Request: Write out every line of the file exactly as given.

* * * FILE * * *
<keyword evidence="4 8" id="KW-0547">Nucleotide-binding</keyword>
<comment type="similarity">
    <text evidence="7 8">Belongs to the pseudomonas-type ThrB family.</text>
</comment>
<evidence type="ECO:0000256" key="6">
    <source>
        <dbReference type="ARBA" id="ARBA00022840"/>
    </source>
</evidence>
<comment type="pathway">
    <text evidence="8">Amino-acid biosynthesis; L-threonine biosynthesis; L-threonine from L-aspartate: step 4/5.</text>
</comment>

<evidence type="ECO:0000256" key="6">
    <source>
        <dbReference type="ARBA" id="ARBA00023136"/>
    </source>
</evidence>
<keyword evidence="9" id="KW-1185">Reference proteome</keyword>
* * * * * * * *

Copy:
<keyword evidence="4 8" id="KW-0547">Nucleotide-binding</keyword>
<comment type="similarity">
    <text evidence="7 8">Belongs to the pseudomonas-type ThrB family.</text>
</comment>
<evidence type="ECO:0000256" key="6">
    <source>
        <dbReference type="ARBA" id="ARBA00022840"/>
    </source>
</evidence>
<comment type="pathway">
    <text evidence="8">Amino-acid biosynthesis; L-threonine biosynthesis; L-threonine from L-aspartate: step 4/5.</text>
</comment>

<evidence type="ECO:0000256" key="6">
    <source>
        <dbReference type="ARBA" id="ARBA00023136"/>
    </source>
</evidence>
<keyword evidence="9" id="KW-1185">Reference proteome</keyword>